Films That Made Us Happy In 2017: Jane

As Much Ado team, we’re starting a new writing series called “Films That Made Us Happy in 2017” in which each writer of our blog will write a personal essay on a film that made them happy, joyful, cheerful and all. It might be their favourite or least favourite, or neither. Our aim with this series is to highlight an aspect of cinema that is as important today as the times when cinema first entered people’s lives, that tingling feeling and the smile we have when we leave the theatre. Hope you enjoy our new series! -Dilara Elbir

When I was thinking about what movie I could talk about for this series, my mind went to various places. ‘Call Me By Your Name’ is my favourite movie of the year and anyone who knows me knows I can’t go a day without gushing about how much I love it; Films like ‘Baby Driver’, ‘Free Fire’ and ‘Logan Lucky’ are an absolute blast and had me in stitches from laughter from start to end; I have such a deep personal connection to ‘Columbus’ because Casey feels like a reflection of myself. But there was one film that unexpectedly put me through every emotion on the palette, that made me feel like I had lived an entire life in 90 minutes, that gave me a greater appreciation of life by the time the credits rolled – that film is ‘Jane’.

For the uninitiated, Jane Goodall has achieved legendary status as the leading expert on the study of Chimpanzees. Since she was a child she loved and wanted to work with animals, but she couldn’t afford to go to university. Then she was granted a once-in-a-lifetime opportunity – she was recruited by a scientist to study chimpanzees in Gombe, with the hope that her lack of education would allow her to identify behaviours that trained scientists may have overlooked. What makes ‘Jane’ so impressive is the fact that it even exists. Over 100 hours of lost footage were only recently recovered and the results are astounding, considering the footage is over 50 years old. To tell an entire life story in 90 minutes is an incredible feat in itself but Brett Morgen still manages to find time to luxuriate in the majestic beauty of the African plains.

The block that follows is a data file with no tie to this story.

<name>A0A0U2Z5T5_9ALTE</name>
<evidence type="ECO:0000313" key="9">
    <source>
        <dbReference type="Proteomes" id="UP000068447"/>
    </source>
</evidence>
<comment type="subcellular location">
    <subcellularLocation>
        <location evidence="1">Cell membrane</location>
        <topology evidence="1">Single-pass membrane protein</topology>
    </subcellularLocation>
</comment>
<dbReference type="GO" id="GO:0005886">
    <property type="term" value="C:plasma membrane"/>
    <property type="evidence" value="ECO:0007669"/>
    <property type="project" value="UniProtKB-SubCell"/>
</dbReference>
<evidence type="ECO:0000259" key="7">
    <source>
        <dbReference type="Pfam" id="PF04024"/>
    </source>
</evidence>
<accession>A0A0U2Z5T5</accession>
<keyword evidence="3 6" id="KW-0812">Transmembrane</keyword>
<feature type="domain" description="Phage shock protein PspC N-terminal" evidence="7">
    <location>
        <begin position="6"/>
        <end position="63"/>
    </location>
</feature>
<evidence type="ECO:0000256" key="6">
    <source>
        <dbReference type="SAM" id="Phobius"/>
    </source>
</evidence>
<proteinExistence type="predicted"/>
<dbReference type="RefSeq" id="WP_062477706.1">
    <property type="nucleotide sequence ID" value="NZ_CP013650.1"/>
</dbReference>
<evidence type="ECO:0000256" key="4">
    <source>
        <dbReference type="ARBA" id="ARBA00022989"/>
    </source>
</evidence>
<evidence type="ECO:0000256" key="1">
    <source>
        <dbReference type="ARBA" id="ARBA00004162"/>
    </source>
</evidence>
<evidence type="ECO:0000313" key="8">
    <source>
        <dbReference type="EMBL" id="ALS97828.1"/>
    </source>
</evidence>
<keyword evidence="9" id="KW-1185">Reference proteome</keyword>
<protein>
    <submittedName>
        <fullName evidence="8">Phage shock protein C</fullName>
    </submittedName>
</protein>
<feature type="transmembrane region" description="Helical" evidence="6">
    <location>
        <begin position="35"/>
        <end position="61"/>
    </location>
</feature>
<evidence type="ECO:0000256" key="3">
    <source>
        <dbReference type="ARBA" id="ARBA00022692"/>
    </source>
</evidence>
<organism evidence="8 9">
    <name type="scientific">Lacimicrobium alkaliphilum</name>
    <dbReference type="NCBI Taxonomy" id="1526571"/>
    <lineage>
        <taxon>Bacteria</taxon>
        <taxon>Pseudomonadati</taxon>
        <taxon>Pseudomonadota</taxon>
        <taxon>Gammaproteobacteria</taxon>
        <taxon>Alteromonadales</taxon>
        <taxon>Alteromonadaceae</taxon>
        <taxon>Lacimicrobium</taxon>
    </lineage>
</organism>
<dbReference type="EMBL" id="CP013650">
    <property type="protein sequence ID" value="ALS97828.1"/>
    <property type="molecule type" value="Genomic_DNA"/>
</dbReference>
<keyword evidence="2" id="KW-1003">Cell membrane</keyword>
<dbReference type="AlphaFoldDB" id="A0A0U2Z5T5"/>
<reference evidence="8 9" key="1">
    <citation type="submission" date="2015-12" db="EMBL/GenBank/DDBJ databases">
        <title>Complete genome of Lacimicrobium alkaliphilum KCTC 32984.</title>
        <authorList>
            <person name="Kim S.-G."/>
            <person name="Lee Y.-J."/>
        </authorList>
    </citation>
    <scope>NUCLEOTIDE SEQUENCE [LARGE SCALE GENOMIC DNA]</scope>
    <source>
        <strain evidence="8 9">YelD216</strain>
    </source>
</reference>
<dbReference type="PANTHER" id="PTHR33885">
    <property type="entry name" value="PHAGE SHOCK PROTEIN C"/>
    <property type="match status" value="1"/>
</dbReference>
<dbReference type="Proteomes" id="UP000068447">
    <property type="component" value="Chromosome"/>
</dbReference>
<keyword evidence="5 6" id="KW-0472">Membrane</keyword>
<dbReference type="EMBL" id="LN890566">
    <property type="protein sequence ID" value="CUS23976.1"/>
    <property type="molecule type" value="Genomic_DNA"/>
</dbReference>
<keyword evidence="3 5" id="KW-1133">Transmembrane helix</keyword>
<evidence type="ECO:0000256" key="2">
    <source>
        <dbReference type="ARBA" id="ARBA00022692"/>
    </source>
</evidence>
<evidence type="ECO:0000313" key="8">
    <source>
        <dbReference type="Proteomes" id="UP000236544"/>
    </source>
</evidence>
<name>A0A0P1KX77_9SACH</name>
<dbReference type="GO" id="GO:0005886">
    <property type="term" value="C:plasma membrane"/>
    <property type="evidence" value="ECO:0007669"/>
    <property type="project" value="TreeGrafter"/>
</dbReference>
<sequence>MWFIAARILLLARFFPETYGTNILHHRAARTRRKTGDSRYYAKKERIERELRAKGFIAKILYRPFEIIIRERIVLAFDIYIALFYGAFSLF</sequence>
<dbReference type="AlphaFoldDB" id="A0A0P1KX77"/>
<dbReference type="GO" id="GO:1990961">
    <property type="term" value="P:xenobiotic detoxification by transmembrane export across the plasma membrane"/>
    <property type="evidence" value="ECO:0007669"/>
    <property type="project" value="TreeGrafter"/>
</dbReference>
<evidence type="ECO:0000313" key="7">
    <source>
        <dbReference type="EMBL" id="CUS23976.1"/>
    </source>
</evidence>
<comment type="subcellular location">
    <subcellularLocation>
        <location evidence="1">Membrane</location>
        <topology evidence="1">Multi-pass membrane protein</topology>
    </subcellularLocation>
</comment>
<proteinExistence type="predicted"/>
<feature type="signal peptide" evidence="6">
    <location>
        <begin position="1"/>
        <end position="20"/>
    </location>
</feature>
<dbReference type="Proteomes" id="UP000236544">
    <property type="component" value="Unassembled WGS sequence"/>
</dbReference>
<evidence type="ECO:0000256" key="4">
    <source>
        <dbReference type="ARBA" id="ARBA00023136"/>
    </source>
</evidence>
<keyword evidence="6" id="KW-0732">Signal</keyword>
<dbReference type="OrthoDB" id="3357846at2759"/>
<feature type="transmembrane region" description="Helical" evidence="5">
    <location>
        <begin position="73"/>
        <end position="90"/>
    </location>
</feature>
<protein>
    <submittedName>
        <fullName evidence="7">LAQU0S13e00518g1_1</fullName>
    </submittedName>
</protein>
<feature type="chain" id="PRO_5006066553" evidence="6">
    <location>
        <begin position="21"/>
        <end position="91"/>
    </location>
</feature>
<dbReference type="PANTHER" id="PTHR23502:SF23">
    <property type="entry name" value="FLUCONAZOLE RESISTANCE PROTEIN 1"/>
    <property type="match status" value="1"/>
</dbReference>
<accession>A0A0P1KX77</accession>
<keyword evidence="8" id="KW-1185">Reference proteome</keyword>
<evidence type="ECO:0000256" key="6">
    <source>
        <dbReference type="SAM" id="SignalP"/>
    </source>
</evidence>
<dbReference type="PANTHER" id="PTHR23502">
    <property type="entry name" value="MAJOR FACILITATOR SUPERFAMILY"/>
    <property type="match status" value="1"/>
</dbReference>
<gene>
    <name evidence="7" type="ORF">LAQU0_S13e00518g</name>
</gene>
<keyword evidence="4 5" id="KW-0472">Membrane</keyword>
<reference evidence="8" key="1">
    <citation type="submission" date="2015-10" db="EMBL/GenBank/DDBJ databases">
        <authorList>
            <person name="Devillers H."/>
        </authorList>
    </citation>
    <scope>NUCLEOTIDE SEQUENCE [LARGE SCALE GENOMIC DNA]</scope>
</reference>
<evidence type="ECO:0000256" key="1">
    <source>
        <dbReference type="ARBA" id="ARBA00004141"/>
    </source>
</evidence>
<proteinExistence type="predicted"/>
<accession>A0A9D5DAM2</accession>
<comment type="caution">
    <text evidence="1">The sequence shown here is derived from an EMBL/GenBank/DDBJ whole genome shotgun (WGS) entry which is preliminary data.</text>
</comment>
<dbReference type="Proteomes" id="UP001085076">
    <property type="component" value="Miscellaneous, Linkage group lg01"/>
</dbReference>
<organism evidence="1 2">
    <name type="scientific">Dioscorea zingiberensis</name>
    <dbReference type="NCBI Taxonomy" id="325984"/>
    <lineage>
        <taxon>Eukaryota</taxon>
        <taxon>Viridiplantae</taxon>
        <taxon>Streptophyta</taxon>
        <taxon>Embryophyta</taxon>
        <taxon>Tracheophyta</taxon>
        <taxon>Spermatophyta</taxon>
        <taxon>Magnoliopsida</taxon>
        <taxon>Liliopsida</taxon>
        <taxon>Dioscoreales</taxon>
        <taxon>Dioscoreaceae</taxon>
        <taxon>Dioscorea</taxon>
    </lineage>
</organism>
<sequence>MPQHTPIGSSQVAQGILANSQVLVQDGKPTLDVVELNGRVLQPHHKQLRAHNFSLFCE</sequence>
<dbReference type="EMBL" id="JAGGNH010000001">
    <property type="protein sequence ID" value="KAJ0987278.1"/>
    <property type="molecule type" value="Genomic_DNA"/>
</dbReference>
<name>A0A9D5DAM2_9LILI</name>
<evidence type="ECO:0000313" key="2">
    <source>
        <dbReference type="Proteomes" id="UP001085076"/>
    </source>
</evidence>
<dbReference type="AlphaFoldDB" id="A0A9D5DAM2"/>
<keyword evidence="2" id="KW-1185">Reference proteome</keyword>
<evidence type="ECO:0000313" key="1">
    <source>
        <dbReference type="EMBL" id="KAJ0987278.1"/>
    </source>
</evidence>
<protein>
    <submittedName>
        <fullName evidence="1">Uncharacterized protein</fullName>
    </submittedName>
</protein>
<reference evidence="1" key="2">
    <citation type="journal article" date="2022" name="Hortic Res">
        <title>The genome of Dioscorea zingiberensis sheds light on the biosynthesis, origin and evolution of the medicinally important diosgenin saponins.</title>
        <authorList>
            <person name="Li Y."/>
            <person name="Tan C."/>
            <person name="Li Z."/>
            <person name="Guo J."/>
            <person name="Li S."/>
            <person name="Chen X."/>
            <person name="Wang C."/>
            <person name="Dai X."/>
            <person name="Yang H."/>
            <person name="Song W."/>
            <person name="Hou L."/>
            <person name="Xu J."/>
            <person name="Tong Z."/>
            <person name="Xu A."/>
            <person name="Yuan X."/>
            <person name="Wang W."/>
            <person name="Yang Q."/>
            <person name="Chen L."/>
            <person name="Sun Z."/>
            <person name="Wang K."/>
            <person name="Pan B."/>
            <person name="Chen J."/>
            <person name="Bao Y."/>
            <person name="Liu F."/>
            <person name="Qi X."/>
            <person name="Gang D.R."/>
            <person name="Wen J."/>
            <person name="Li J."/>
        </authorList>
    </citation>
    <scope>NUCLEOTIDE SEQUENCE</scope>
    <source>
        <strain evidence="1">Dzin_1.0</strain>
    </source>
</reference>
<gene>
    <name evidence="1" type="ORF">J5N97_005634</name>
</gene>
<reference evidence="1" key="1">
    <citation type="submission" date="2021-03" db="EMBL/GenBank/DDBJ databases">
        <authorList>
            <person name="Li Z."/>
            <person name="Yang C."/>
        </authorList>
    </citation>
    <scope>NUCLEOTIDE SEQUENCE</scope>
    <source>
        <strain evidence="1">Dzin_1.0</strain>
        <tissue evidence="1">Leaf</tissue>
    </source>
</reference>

jane_goodall_chimpanzee
Jane Goodall in Jane | Photo: National Geographic / Hugo van Lawick

‘Jane’ is more than just a beautiful movie though — it’s an emotional journey of wondrous highs and heartbreaking lows that have the potency of even the most powerful of dramas. I recall four moments where I cried. One was because of the exuberant joy I felt when Jane receives a letter from Hugo van Lawick — the National Geographic photographer who Jane was initially ambivalent towards — containing a marriage proposal. Feel free to judge but I’m in love with love, and the way Goodall talked about Hugo in her narration made me think “I hope they got married.” Later, I cried when they got divorced — but like Jane, the film still holds a great deal of care for Hugo, treating him as a supporting player in Goodall’s illustrious career while also portraying him as a driven man with dreams of his own. And lastly, I cried because of the chimpanzees. Brett Morgen impeccably translates the way Goodall sees animals to the screen so that it’s impossible to not empathise with them. In the same way that Goodall recognised that chimps are more , the film extensively explores each chimp that Goodall grew to love like they were her own family to the . So when a polio outbreak decimates the clan, well, of course I could feel tears welling up in my eyes.

 

Call me cheesy but films about people following their dreams despite the odds routinely affect me in profound ways. Jane Goodall became one of the most respected primatologists despite never receiving education or training. She didn’t let her wealth bracket stop her from doing what she loved. When the pressures of marriage, family and fame began to mount, she still continued to live in Gombe and study chimpanzees — for 55 years and counting. The film plays out like the most heart-wrenching of biopics, but retains the immediacy and intimacy of documentaries. Watching ‘Jane’ feels like sitting with your grandmother in front of a cosy fire as she recalls her youth — and it feels like you just lived through five decades in one sitting, sharing the same emotions of ecstatic wonder and despair as the inspirational woman on screen.

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